Allan D. Kirk, MD, PhD, has joined the Emory University School of Medicine as scientific director of the Emory Transplant Center and as a Georgia Research Alliance (GRA) Eminent Scholar. Dr. Kirk has been chief of the Transplantation Branch at the National Institute of Diabetes and Digestive and Kidney Diseases (NIDDK) of the National Institutes of Health since 2001. He is the founding director of the NIH Intramural Organ Transplant Program.
Dr. Kirk will serve as a kidney/pancreas transplant surgeon at Emory University Hospital and at Children's Healthcare of Atlanta, with a primary appointment in Emory's Department of Surgery and a secondary appointment in the Department of Pediatrics to facilitate novel transplant therapies for children.
Dr. Kirk is the 57th scientist attracted to Georgia research universities by the GRA and the ninth to join Emory as a GRA Eminent Scholar -- a national model for attracting world-class scientific talent to the state.
An internationally recognized surgical scientist and authority on transplant immunology, Dr. Kirk has conducted groundbreaking translational research in an effort to achieve immune tolerance of organ and tissue transplants without the use of toxic immunosuppressant drugs. While at the NIH, he has served as principal investigator on ten clinical trials leading to notable clinical breakthroughs, including the first trial to investigate a co-stimulation inhibitor in human transplantation, and the first trial to investigate the drug alemtuzumab in transplantation in North America. Blocking co-stimulation inhibitors is a strategy to keep the immune system from rejecting transplanted organs. His work has supported the introduction of several novel drug regimens into clinical trials. He has been awarded two Bench-to-Bedside Awards by the NIH Clinical Center.
Under Dr. Kirk's leadership, the NIH has developed into an influential kidney transplant research center that has added major new scientific information to the field. Clinically, the NIH center has maintained exceptional results with graft and patient survival rates exceeding those typical for kidney transplantation in the United States.
"We are extremely fortunate to have Allan Kirk joining our Emory Transplant Center," says director Christian P. Larsen, MD, PhD. "He is an international leader in the most important research priority in transplantation--eliminating the need for toxic immunosuppression drugs. Because this has been a major focus of our transplant research at Emory and the Yerkes National Primate Research Center over the past decade, we welcome the opportunity to work closely with Dr. Kirk in advancing this critical research."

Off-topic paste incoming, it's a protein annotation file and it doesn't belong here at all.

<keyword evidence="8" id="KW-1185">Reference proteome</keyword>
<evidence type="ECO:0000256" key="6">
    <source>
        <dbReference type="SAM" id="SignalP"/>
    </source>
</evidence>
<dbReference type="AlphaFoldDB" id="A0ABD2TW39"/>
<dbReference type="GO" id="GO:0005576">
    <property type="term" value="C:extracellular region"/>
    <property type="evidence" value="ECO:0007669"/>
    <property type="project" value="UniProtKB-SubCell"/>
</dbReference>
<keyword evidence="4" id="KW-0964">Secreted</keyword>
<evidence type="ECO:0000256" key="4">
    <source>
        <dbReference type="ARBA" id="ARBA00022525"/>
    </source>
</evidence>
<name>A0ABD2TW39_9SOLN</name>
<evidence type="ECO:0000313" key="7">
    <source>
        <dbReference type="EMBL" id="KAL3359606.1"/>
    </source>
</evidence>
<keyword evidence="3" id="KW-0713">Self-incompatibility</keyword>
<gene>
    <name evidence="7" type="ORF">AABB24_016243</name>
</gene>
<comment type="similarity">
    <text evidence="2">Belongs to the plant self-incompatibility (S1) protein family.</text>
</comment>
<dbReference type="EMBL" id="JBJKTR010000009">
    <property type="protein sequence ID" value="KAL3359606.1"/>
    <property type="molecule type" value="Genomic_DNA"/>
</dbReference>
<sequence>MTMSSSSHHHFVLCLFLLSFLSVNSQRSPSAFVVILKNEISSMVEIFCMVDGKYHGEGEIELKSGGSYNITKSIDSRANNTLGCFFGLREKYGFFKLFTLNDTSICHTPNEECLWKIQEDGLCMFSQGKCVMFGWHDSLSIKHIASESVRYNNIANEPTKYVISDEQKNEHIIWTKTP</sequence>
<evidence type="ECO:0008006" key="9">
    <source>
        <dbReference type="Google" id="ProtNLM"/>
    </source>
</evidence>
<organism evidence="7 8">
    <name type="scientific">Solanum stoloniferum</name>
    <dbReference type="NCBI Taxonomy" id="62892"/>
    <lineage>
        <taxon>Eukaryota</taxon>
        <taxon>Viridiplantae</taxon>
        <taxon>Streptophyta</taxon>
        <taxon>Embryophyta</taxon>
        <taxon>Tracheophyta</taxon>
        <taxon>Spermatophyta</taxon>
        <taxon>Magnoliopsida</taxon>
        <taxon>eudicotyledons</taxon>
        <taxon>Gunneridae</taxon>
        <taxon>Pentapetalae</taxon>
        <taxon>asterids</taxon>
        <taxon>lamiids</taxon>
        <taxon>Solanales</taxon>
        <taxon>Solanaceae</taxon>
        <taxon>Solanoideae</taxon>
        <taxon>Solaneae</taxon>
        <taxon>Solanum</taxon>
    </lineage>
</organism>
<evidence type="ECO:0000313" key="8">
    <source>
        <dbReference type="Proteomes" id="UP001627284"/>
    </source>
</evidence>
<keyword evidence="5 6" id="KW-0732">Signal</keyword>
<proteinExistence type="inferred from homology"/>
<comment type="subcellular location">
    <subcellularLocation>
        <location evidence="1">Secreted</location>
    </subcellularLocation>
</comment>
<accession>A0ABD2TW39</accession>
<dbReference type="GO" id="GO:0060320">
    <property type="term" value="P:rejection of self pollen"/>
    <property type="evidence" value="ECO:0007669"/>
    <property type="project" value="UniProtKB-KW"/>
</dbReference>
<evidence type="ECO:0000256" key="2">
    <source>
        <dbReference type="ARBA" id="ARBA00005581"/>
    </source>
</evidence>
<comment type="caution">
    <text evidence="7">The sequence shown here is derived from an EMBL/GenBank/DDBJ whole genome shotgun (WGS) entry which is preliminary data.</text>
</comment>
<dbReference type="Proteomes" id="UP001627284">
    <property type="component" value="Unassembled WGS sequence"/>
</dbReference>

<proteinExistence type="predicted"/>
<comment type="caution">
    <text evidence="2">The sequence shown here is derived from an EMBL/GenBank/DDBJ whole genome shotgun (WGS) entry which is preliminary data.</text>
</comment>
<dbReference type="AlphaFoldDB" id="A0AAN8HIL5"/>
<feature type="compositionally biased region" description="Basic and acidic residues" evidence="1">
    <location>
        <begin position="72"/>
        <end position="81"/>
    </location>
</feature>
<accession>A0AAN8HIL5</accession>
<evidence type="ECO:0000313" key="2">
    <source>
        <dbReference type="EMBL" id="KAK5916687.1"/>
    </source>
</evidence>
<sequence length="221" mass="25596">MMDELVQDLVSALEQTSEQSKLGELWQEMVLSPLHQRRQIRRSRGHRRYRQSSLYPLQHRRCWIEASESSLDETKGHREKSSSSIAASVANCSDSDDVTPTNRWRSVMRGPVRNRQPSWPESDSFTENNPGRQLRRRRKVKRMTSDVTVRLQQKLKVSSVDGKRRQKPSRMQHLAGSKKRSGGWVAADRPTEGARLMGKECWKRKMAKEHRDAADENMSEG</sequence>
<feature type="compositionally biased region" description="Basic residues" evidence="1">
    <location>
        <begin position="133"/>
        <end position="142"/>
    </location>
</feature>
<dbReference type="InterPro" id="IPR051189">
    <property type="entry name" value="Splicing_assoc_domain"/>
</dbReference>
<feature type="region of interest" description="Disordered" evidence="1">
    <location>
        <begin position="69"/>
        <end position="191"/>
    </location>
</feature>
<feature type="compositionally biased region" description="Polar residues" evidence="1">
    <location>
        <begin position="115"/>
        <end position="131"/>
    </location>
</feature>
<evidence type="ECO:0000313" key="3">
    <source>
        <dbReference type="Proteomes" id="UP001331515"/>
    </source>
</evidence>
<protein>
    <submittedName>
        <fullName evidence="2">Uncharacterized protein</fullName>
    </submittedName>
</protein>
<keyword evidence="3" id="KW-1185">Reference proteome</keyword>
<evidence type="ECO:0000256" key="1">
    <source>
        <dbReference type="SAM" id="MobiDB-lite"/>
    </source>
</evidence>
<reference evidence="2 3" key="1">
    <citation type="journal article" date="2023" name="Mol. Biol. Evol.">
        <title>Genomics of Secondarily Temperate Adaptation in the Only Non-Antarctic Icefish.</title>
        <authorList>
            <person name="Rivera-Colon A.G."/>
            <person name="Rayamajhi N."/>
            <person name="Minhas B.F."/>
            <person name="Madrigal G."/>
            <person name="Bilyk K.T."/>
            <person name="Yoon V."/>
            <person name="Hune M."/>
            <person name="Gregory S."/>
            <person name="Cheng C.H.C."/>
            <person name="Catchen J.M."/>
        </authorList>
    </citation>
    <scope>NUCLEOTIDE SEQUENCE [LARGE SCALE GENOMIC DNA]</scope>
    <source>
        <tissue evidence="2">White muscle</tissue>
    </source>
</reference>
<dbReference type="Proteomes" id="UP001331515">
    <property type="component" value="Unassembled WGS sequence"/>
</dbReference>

The Emory Transplant Center is one of five patient-focused, comprehensive centers of excellence recently announced as part of Emory's Woodruff Health Sciences Center Vision 2012 strategic plan on transforming health care.
"Dr. Kirk will be a key scientist in our new initiative in next-generation vaccines and therapeutics," says GRA President C. Michael Cassidy. "He combines extraordinary expertise in research and in moving laboratory discoveries into clinical trials with excellence as a surgeon and a commitment to patient care. His service at the NIH also brings a unique national perspective to Georgia."
"This appointment is an extraordinary opportunity for me to integrate the translational research program that I have been fortunate to develop at the NIH with the already outstanding Emory Transplant Center and Children's Healthcare of Atlanta," said Dr. Kirk. "With this move, we will literally fuse our cutting edge translational research enterprise with Emory's stellar basic transplant labs and two of the most vibrant clinical transplant environments in the country. The GRA has made this unprecedented partnership possible, and in doing so has undoubtedly sped the progress of new approaches for minimizing immunosuppression in adult and pediatric transplant recipients. This effort will provide tangible improvements in transplant survival with significantly less dependence on immunosuppressive drugs."
Dr. Kirk received his MD from Duke University School of Medicine in 1987 and his PhD in immunology from Duke in 1992. He completed a general surgery residency at Duke in 1995 and a multi-organ transplantation fellowship at the University of Wisconsin in 1995. He is a Diplomat of the American Board of Surgery and a Fellow of the American College of Surgeons.
He has authored 83 original scientific manuscripts and 50 invited manuscripts on immunological pathways, published in leading scientific peer-reviewed journals. He has developed several novel methods related to immunosuppression resulting in seven patent applications. He has participated in more than 100 guest professorships, including those at Cambridge, Oxford, Columbia, Duke, Emory, Harvard, Johns Hopkins, Penn, and Yale, and numerous international lectureships.
About the Georgia Research Alliance A model public-private partnership between Georgia universities, business and state government, the Georgia Research Alliance helps build Georgia's technology-rich economy in three major ways: through attracting Eminent Scholars to Georgia's research universities; through helping create centers of research excellence and through converting research into products, services and jobs that drive the economy. To learn more about GRA, visit www.gra.org.